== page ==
Basic Vs Dynamic Disk

Basic Vs Dynamic Disk

Basic Disk supported by all Windows Operating Systems.
Dynamic Disk supported by later version of windows including 2000, XP, 2003, etc.

Volume changes can be done on dynamic disk without reboot.
Any file system can be used for both the disks.
One can convert basic disk to dynamic. However, if you’ve converted the disk to dynamic, you cant revert to basic without first wiping and recreating the volume.

Basic disks contains primary partitions, extended partition and logical drives. Primary partition in Windows NT can support stripping and software RAID sets. However, in 2000, XP and 2003 dont support stripping and software RAID.

Dynamic Disks can create different type of volumes with dynamic disks.
Simple Volume -> Use space from single disk or hardware array volume.
Spanned Volume -> Non fault tolerant disk sets that use free space from multiple disk.
Striped Volume -> Non fault tolerant disk that stripe data across multiple disks.
Mirrored Volume -> Fault tolarent disk set that mirror data from one to another disk.
RAID 5 Volume -> Fault tolarent disk that stipes data across three or more disks including parity.

RAID

Short for Redundant Array of Independent (or Inexpensive) Disks, a category of disk drives that employ two or more drives in combination for fault tolerance and performance. RAID disk drives are used frequently on servers but aren’t generally necessary for personal computers. RAID allows you to store the same data redundantly (in multiple paces) in a balanced ay to improve overall performance.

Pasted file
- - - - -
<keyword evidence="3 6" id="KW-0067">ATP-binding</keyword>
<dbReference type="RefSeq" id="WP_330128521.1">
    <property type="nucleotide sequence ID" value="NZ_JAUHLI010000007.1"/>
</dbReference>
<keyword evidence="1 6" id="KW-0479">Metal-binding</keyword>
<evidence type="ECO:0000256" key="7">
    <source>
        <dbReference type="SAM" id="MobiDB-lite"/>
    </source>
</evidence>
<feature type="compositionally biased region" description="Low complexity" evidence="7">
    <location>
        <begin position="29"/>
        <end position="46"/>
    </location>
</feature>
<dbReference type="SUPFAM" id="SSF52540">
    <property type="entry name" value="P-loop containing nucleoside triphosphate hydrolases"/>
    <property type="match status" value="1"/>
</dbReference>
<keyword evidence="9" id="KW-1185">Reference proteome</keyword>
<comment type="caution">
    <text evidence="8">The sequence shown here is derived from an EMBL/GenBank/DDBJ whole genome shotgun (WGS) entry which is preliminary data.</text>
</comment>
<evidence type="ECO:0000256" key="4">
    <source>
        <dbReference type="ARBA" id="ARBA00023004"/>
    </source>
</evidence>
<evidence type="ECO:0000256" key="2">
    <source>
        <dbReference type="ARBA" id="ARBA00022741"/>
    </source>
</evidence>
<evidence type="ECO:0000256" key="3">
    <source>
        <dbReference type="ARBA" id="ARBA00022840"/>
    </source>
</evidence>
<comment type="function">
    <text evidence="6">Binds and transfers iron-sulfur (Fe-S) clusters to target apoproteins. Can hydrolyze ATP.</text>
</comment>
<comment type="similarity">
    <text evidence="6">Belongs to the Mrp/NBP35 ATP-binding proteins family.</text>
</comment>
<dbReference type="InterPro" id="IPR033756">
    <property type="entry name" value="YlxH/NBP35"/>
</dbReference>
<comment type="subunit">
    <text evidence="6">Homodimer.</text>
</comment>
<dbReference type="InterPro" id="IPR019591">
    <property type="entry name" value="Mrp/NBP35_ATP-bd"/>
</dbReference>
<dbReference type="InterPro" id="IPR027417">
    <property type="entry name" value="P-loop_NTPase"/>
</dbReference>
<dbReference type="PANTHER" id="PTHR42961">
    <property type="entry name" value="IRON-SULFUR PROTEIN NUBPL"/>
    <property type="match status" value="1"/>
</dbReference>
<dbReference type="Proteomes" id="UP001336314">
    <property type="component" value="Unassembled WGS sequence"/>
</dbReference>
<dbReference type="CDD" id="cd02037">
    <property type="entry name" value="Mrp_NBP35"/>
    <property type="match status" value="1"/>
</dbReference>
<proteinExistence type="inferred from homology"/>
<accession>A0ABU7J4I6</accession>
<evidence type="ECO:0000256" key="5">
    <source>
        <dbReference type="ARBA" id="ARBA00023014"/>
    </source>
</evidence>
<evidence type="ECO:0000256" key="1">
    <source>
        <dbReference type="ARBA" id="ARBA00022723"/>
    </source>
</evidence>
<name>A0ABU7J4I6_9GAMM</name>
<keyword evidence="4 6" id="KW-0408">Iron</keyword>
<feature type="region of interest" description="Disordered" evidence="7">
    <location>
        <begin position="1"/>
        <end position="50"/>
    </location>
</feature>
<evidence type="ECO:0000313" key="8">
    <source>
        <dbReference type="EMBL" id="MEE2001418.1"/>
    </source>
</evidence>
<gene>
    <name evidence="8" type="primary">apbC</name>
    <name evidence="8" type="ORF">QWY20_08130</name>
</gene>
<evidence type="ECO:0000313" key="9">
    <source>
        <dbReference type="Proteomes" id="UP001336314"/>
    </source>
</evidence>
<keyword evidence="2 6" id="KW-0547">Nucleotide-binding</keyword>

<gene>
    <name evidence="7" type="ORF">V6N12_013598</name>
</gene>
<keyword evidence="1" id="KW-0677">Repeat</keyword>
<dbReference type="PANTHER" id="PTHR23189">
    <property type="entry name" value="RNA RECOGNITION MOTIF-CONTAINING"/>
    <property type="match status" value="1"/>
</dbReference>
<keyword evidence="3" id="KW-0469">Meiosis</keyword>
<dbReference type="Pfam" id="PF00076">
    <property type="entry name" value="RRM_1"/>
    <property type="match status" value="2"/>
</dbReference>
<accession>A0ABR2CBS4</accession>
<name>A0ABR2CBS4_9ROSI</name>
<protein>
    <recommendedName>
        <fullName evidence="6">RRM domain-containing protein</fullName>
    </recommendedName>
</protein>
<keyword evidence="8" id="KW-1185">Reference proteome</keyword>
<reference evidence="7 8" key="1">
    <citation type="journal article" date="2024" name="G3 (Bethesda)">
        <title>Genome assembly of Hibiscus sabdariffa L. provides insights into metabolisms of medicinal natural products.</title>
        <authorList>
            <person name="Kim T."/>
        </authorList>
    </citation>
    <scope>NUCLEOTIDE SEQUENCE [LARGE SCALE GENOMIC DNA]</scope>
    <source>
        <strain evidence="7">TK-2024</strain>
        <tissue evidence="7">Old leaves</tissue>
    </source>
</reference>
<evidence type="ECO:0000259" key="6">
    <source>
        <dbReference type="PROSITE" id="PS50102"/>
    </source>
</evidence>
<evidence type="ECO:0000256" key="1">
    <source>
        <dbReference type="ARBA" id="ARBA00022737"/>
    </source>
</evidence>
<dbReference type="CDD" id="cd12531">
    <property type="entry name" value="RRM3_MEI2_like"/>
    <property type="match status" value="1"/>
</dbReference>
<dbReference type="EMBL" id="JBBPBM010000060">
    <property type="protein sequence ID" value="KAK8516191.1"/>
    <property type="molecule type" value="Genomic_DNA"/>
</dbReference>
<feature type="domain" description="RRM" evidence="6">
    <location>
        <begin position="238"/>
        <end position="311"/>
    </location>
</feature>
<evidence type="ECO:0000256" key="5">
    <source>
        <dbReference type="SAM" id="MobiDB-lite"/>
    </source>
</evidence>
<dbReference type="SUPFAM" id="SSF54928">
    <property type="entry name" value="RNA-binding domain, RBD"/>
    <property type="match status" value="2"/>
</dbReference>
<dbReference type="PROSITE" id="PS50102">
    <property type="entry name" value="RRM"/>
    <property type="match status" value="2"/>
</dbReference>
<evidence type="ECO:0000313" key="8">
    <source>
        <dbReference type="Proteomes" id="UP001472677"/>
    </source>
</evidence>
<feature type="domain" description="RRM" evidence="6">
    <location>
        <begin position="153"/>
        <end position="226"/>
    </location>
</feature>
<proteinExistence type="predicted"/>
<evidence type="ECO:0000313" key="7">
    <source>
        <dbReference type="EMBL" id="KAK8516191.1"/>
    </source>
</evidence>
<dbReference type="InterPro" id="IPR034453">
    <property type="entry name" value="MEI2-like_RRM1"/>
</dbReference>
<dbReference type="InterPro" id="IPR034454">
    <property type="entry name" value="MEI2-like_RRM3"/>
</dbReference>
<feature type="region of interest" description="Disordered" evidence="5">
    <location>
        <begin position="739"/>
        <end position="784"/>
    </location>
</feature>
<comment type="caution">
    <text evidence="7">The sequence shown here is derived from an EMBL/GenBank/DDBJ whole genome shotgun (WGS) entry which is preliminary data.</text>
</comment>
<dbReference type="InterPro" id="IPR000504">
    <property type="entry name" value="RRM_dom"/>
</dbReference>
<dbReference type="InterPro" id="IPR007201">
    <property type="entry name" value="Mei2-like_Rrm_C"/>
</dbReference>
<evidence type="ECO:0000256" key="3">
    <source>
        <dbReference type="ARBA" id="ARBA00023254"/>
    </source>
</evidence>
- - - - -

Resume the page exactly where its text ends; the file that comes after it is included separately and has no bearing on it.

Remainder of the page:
There are number of different RAID levels:

  • Level 0 — Striped Disk Array without Fault Tolerance: Provides data striping (spreading out blocks of each file across multiple disk drives) but no redundancy. This improves performance but does not deliver fault tolerance. If one drive fails then all data in the array is lost.
  • Level 1 — Mirroring and Duplexing: Provides disk mirroring. Level 1 provides twice the read transaction rate of single disks and the same write transaction rate as single disks.
  • Level 2 — Error-Correcting Coding: Not a typical implementation and rarely used, Level 2 stripes data at the bit level rather than the block level.
  • Level 3 — Bit-Interleaved Parity: Provides byte-level striping with a dedicated parity disk. Level 3, which cannot service simultaneous multiple requests, also is rarely used.
  • Level 4 — Dedicated Parity Drive: A commonly used implementation of RAID, Level 4 provides block-level striping (like Level 0) with a parity disk. If a data disk fails, the parity data is used to create a replacement disk. A disadvantage to Level 4 is that the parity disk can create write bottlenecks.
  • Level 5 — Block Interleaved Distributed Parity: Provides data striping at the byte level and also stripe error correction information. This results in excellent performance and good fault tolerance. Level 5 is one of the most popular implementations of RAID.
  • Level 6 — Independent Data Disks with Double Parity: Provides block-level striping with parity data distributed across all disks.
  • Level 0+1 — A Mirror of Stripes: Not one of the original RAID levels, two RAID 0 stripes are created, and a RAID 1 mirror is created over them. Used for both replicating and sharing data among disks.
  • Level 10 — A Stripe of Mirrors: Not one of the original RAID levels, multiple RAID 1 mirrors are created, and a RAID 0 stripe is created over these.
  • Level 7: A trademark of Storage Computer Corporation that adds caching to Levels 3 or 4.
  • RAID S: (also called Parity RAID) EMC Corporation’s proprietary striped parity RAID system used in its Symmetrix storage systems.